The great debate
Like any school of thought that disrupts the status quo, astrology isn’t a stranger to controversy. And we at CHANI would like to address the elephant — or serpent-bearer — in the room: Ophiuchus.
Aside from providing a powerful tool for self-discovery, astrology is a numbers game. There are 12 zodiac signs, which divide evenly into four elements (fire, earth, air, and water), and three modalities (cardinal, fixed, and mutable). However, you may have heard of a “13th sign,” which could have sent your astrological identity into a tailspin.
It happens every year, like clockwork. There’s a lull in the news cycle and the media outlets scrape the barrel for stories to drive clicks. Tucked within their bag of tricks, the contentious “13th sign” article is a classic. This “breaking news” item claims that your Sun sign may actually be fake because there’s a new cosmic baddie on the block: Ophiuchus. (Aka the serpent bearer.) Might as well book that zodiac tattoo removal appointment now.
Spoiler alert: We at CHANI do not work with 13 signs. But we understand how easy it is for such articles to plant seeds of doubt — and confusion. According to popular news outlets, Ophiuchus is the long-lost part of the zodiac wedged between Scorpio and Sagittarius. Because of this hitherto unnoted slice of cosmic pie, it calls the rest of the Sun sign dates into question. Under this reasoning, Cancers born in the middle of July might really be Geminis. Mid-May Tauruses are actually Aries. And if you’re born between November 29th and December 17th, a new existential crisis enters the fray. You’re now a sign you didn’t even know existed: Ophiuchus, the serpent-bearer, whose “passionate” nature and “hunger for knowledge” (according to dictionary.com) make it sound as if it were the love child of Scorpio and Sagittarius. This snake charmer has supposedly been left to languish in the lands of rejected star signs. Exiled. Written out of the system. Its very existence posing an inconvenient truth for astrologers the world over.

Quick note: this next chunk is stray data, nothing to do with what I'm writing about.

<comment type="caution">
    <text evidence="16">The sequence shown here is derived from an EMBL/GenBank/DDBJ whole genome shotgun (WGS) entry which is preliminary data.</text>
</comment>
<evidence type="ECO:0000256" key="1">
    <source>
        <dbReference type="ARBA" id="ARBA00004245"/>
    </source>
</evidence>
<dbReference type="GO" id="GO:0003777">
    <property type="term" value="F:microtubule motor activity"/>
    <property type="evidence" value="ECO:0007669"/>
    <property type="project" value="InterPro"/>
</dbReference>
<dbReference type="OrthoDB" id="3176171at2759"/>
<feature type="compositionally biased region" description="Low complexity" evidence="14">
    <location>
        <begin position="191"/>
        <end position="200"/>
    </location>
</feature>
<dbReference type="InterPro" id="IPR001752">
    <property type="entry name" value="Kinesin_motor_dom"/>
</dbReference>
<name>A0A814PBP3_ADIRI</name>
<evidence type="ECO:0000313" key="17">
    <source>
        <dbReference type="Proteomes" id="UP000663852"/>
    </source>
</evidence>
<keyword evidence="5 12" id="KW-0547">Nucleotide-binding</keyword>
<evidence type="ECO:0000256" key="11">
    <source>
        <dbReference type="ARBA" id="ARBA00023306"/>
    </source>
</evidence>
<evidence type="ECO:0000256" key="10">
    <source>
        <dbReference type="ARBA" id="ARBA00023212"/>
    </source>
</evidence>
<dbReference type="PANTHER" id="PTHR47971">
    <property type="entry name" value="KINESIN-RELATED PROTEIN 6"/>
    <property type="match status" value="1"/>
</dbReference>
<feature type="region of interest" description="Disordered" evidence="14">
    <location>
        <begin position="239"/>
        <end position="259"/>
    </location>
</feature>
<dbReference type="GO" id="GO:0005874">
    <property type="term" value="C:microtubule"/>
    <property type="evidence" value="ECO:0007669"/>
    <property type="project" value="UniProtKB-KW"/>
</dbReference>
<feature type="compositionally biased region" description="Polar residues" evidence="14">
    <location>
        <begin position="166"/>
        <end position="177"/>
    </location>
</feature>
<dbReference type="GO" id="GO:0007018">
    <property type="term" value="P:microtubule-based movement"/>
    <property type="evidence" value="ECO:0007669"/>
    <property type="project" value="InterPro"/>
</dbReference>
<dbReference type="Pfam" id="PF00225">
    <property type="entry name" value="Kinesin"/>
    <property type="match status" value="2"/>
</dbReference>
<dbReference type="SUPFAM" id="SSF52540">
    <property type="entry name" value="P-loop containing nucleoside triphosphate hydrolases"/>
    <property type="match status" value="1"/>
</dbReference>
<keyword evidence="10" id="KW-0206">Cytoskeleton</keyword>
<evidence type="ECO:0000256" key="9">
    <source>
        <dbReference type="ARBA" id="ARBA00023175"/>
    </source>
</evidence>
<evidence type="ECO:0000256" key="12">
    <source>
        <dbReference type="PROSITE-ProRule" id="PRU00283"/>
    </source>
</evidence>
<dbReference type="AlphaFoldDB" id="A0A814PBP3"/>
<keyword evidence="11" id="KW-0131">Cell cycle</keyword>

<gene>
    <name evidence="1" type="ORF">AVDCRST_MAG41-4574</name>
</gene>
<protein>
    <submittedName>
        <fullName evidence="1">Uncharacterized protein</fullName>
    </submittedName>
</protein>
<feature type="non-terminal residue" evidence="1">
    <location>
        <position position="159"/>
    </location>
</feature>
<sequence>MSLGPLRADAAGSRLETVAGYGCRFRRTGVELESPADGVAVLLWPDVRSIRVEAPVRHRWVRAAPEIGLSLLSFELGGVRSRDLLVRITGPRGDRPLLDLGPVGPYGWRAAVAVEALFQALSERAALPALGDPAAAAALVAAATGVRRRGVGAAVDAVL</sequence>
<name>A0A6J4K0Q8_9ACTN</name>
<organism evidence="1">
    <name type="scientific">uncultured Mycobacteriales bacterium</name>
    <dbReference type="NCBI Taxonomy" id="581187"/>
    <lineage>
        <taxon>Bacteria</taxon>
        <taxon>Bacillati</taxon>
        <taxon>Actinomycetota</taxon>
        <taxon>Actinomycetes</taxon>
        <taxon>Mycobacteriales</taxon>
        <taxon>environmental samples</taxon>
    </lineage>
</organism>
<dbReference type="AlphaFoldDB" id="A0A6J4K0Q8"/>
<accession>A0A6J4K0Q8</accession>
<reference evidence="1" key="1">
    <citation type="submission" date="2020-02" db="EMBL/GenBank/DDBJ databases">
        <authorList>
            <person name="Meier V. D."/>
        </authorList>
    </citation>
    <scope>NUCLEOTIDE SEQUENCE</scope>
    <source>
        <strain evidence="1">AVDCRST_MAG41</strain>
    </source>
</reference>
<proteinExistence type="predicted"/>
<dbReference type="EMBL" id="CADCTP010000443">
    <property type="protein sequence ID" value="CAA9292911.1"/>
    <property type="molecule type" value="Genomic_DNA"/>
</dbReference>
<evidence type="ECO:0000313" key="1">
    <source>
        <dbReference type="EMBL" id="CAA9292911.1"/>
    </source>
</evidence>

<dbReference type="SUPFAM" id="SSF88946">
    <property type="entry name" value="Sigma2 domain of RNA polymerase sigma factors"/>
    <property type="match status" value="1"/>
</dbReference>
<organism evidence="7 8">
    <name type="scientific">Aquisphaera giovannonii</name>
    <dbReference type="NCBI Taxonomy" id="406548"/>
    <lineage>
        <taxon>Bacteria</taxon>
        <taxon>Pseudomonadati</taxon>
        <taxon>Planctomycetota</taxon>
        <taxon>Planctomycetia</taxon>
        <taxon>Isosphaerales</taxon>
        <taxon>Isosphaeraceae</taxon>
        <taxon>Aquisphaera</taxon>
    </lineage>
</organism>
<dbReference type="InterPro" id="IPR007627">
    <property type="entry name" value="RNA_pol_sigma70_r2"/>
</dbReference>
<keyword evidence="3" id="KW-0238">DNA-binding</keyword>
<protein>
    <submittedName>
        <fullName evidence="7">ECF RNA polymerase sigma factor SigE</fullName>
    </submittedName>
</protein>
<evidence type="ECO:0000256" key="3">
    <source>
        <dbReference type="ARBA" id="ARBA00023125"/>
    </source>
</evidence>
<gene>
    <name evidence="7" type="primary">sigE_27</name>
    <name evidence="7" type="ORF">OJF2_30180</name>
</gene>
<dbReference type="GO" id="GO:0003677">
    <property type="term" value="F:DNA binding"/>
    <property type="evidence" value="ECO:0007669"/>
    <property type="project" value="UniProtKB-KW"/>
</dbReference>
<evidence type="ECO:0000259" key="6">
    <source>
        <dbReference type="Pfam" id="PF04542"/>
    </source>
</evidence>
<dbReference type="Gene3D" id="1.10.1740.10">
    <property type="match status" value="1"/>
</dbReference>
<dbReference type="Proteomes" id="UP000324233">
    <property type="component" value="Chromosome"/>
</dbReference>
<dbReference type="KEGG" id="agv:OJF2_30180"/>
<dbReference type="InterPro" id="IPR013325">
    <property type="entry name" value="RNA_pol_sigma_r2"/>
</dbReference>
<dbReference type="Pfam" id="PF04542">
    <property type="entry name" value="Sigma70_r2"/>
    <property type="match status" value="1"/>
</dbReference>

Or so these debunkers would have us believe.
Introducing… the ecliptic
Before we break down what these articles got wrong (as well as right), let’s lay down some Astro 101. To understand why a sign like Ophiuchus is gatecrashing the zodiac, we need to talk about the 360° band of sky known as the ecliptic.
The ecliptic is what we call the Sun’s path in the sky from our perspective on Earth. We have constellations all over the night sky — from the Big Dipper to Casseopoeia to Orion. But what makes the zodiac signs the zodiac signs is that they’re situated along the track that the Sun travels from our view on Earth. Traditional astrology focuses only on the constellations that span this path of the heavens, like the strip of images that spin in a zoetrope.